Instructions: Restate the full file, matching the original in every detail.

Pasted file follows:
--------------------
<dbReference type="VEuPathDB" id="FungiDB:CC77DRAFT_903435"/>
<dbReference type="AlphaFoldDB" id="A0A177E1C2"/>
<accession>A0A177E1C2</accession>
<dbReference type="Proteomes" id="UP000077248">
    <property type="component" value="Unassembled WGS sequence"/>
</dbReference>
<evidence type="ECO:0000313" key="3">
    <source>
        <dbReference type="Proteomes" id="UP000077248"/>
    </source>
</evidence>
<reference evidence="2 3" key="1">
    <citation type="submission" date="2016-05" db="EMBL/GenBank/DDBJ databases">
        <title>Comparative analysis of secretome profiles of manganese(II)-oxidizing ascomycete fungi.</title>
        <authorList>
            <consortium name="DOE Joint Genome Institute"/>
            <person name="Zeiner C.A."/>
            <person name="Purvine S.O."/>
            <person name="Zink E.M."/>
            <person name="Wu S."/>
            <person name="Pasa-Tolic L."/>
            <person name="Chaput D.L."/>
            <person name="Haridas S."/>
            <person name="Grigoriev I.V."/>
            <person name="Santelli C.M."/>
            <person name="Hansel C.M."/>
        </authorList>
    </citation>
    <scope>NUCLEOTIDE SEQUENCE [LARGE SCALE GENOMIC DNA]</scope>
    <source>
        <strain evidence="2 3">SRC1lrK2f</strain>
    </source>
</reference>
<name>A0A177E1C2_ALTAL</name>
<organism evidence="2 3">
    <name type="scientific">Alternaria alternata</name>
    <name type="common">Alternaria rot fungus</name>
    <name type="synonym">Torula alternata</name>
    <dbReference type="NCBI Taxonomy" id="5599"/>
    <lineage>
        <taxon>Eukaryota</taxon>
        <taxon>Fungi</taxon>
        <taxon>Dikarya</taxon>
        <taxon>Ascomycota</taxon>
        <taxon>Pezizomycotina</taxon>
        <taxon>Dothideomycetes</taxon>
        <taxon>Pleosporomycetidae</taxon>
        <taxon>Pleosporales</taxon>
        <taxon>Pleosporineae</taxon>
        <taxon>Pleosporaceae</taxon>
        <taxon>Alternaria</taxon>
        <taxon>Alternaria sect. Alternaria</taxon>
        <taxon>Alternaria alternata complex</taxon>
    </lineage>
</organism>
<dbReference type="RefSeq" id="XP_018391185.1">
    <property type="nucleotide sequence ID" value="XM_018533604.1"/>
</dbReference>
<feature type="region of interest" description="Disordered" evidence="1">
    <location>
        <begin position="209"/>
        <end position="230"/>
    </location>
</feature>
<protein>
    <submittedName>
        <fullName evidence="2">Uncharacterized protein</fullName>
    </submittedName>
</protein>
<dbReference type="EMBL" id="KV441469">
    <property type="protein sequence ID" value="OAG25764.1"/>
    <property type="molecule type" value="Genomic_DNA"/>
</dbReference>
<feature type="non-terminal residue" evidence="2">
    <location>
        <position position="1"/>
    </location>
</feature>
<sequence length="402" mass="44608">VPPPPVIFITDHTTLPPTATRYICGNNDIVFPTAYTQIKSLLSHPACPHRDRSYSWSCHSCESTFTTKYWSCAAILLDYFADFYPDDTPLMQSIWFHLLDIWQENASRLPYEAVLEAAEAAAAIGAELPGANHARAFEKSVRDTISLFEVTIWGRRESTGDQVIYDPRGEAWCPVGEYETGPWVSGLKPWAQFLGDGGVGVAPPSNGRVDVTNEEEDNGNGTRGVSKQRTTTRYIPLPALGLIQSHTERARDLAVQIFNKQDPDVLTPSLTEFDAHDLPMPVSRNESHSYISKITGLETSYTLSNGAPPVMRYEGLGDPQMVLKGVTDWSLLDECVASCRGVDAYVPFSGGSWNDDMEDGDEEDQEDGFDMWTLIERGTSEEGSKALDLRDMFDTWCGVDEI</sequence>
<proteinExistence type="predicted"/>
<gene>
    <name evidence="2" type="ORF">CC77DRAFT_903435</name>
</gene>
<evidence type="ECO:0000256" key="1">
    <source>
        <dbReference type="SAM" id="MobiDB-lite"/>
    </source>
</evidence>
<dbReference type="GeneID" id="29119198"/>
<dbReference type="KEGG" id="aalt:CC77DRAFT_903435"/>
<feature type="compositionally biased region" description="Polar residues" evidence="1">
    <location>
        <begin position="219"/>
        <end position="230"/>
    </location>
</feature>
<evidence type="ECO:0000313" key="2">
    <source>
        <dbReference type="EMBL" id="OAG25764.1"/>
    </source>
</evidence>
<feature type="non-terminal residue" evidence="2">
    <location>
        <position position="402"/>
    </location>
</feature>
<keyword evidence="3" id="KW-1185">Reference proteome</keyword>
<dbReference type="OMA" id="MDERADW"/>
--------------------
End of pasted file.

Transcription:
<dbReference type="VEuPathDB" id="FungiDB:CC77DRAFT_903435"/>
<dbReference type="AlphaFoldDB" id="A0A177E1C2"/>
<accession>A0A177E1C2</accession>
<dbReference type="Proteomes" id="UP000077248">
    <property type="component" value="Unassembled WGS sequence"/>
</dbReference>
<evidence type="ECO:0000313" key="3">
    <source>
        <dbReference type="Proteomes" id="UP000077248"/>
    </source>
</evidence>
<reference evidence="2 3" key="1">
    <citation type="submission" date="2016-05" db="EMBL/GenBank/DDBJ databases">
        <title>Comparative analysis of secretome profiles of manganese(II)-oxidizing ascomycete fungi.</title>
        <authorList>
            <consortium name="DOE Joint Genome Institute"/>
            <person name="Zeiner C.A."/>
            <person name="Purvine S.O."/>
            <person name="Zink E.M."/>
            <person name="Wu S."/>
            <person name="Pasa-Tolic L."/>
            <person name="Chaput D.L."/>
            <person name="Haridas S."/>
            <person name="Grigoriev I.V."/>
            <person name="Santelli C.M."/>
            <person name="Hansel C.M."/>
        </authorList>
    </citation>
    <scope>NUCLEOTIDE SEQUENCE [LARGE SCALE GENOMIC DNA]</scope>
    <source>
        <strain evidence="2 3">SRC1lrK2f</strain>
    </source>
</reference>
<name>A0A177E1C2_ALTAL</name>
<organism evidence="2 3">
    <name type="scientific">Alternaria alternata</name>
    <name type="common">Alternaria rot fungus</name>
    <name type="synonym">Torula alternata</name>
    <dbReference type="NCBI Taxonomy" id="5599"/>
    <lineage>
        <taxon>Eukaryota</taxon>
        <taxon>Fungi</taxon>
        <taxon>Dikarya</taxon>
        <taxon>Ascomycota</taxon>
        <taxon>Pezizomycotina</taxon>
        <taxon>Dothideomycetes</taxon>
        <taxon>Pleosporomycetidae</taxon>
        <taxon>Pleosporales</taxon>
        <taxon>Pleosporineae</taxon>
        <taxon>Pleosporaceae</taxon>
        <taxon>Alternaria</taxon>
        <taxon>Alternaria sect. Alternaria</taxon>
        <taxon>Alternaria alternata complex</taxon>
    </lineage>
</organism>
<dbReference type="RefSeq" id="XP_018391185.1">
    <property type="nucleotide sequence ID" value="XM_018533604.1"/>
</dbReference>
<feature type="region of interest" description="Disordered" evidence="1">
    <location>
        <begin position="209"/>
        <end position="230"/>
    </location>
</feature>
<protein>
    <submittedName>
        <fullName evidence="2">Uncharacterized protein</fullName>
    </submittedName>
</protein>
<dbReference type="EMBL" id="KV441469">
    <property type="protein sequence ID" value="OAG25764.1"/>
    <property type="molecule type" value="Genomic_DNA"/>
</dbReference>
<feature type="non-terminal residue" evidence="2">
    <location>
        <position position="1"/>
    </location>
</feature>
<sequence length="402" mass="44608">VPPPPVIFITDHTTLPPTATRYICGNNDIVFPTAYTQIKSLLSHPACPHRDRSYSWSCHSCESTFTTKYWSCAAILLDYFADFYPDDTPLMQSIWFHLLDIWQENASRLPYEAVLEAAEAAAAIGAELPGANHARAFEKSVRDTISLFEVTIWGRRESTGDQVIYDPRGEAWCPVGEYETGPWVSGLKPWAQFLGDGGVGVAPPSNGRVDVTNEEEDNGNGTRGVSKQRTTTRYIPLPALGLIQSHTERARDLAVQIFNKQDPDVLTPSLTEFDAHDLPMPVSRNESHSYISKITGLETSYTLSNGAPPVMRYEGLGDPQMVLKGVTDWSLLDECVASCRGVDAYVPFSGGSWNDDMEDGDEEDQEDGFDMWTLIERGTSEEGSKALDLRDMFDTWCGVDEI</sequence>
<proteinExistence type="predicted"/>
<gene>
    <name evidence="2" type="ORF">CC77DRAFT_903435</name>
</gene>
<evidence type="ECO:0000256" key="1">
    <source>
        <dbReference type="SAM" id="MobiDB-lite"/>
    </source>
</evidence>
<dbReference type="GeneID" id="29119198"/>
<dbReference type="KEGG" id="aalt:CC77DRAFT_903435"/>
<feature type="compositionally biased region" description="Polar residues" evidence="1">
    <location>
        <begin position="219"/>
        <end position="230"/>
    </location>
</feature>
<evidence type="ECO:0000313" key="2">
    <source>
        <dbReference type="EMBL" id="OAG25764.1"/>
    </source>
</evidence>
<feature type="non-terminal residue" evidence="2">
    <location>
        <position position="402"/>
    </location>
</feature>
<keyword evidence="3" id="KW-1185">Reference proteome</keyword>
<dbReference type="OMA" id="MDERADW"/>